1.58. It was realized that radiative capture of neutrons by U-238 would probably lead by two successive beta-ray emissions to the formation of a nucleus for which Z = 94 and A = 239. Consideration of the Bohr-Wheeler theory of fission and of certain empirical relations among the nuclei by L. A. Turner and others suggested that this nucleus would be a fairly stable alpha emitter and would probably undergo fission when bombarded by thermal neutrons. Later the importance of such thermal fission to the maintenance of the chain reaction was foreshadowed in private correspondence and discussion. In terms of our present knowledge and notation the particular reaction suggested is as follows:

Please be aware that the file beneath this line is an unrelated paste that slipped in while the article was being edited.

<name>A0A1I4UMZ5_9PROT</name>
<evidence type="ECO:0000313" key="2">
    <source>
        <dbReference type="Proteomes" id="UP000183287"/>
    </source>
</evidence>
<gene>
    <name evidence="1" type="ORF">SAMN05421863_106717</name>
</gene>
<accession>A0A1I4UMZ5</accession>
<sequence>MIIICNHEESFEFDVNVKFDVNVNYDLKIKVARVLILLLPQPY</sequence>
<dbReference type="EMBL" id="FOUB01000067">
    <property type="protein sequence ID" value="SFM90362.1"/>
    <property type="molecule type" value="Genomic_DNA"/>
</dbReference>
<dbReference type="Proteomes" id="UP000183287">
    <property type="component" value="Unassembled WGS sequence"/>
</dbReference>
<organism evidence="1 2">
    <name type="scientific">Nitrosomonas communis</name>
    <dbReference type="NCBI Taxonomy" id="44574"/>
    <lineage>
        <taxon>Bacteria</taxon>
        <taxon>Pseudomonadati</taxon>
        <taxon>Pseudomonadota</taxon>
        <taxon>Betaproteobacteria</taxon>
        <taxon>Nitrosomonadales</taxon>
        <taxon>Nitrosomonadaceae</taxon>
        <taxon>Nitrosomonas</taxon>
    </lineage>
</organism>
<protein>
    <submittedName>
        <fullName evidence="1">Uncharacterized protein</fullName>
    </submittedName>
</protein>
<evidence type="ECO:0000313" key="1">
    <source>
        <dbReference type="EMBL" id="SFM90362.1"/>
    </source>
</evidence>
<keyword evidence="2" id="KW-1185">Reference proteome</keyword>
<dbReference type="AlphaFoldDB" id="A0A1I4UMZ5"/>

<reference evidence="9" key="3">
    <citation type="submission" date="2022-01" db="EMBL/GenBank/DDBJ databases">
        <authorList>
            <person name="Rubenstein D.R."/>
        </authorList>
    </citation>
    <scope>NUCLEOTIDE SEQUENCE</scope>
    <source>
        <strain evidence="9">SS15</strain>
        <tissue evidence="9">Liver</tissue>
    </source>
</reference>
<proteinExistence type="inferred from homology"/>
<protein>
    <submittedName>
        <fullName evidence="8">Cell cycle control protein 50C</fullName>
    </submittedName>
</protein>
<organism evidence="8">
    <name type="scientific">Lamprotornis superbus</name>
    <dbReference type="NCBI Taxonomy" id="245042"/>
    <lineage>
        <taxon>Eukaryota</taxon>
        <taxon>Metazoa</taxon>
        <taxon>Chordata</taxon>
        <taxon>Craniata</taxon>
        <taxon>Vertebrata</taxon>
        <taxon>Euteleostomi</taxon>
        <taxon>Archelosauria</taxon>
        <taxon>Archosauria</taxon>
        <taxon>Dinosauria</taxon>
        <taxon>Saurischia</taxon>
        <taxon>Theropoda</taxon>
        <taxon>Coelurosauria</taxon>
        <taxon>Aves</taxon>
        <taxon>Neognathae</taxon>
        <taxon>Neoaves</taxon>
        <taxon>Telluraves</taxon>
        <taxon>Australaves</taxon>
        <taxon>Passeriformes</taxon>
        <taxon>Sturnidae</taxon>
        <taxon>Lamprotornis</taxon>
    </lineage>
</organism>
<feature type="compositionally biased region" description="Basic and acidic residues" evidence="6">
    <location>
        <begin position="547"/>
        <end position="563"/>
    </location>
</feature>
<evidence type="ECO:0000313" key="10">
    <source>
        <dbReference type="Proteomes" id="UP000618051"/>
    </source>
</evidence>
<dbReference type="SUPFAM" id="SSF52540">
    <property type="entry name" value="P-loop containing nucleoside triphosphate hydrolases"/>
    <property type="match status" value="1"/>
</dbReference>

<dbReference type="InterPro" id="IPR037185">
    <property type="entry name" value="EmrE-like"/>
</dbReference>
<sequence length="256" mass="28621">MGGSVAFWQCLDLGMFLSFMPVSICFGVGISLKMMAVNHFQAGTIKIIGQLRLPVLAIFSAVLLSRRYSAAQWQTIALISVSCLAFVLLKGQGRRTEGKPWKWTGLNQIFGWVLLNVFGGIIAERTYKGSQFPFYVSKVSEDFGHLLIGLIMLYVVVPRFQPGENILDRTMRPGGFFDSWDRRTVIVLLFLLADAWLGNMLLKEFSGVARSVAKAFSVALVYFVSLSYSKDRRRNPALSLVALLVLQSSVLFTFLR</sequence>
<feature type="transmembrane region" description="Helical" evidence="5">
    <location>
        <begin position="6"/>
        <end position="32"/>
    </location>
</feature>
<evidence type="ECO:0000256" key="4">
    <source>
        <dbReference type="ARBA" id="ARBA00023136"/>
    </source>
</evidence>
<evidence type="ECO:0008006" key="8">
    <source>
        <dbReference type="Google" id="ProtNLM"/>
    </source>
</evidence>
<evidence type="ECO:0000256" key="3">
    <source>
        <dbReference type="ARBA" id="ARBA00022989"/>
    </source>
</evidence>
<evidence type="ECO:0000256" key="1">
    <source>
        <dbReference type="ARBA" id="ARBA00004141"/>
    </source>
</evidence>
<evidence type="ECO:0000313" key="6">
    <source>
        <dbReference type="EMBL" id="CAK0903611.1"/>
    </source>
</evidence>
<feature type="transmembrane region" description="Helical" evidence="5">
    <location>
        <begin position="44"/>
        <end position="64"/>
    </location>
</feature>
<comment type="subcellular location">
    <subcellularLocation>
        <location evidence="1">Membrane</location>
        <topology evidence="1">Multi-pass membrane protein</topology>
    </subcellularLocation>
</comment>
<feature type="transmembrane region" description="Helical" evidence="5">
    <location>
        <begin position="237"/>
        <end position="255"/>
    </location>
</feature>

U238 + n → U239 + Np239 + e-

NP239 → Pu239 + e-

where Np and Pu are the chemical symbols now used for the two new elements, neptunium and plutonium; n represents the neutron, and e- represents an ordinary (negative) electron. plutonium 239 is the nucleus rightly guessed to be fissionable by thermal neutrons. It will be discussed fully in later chapters.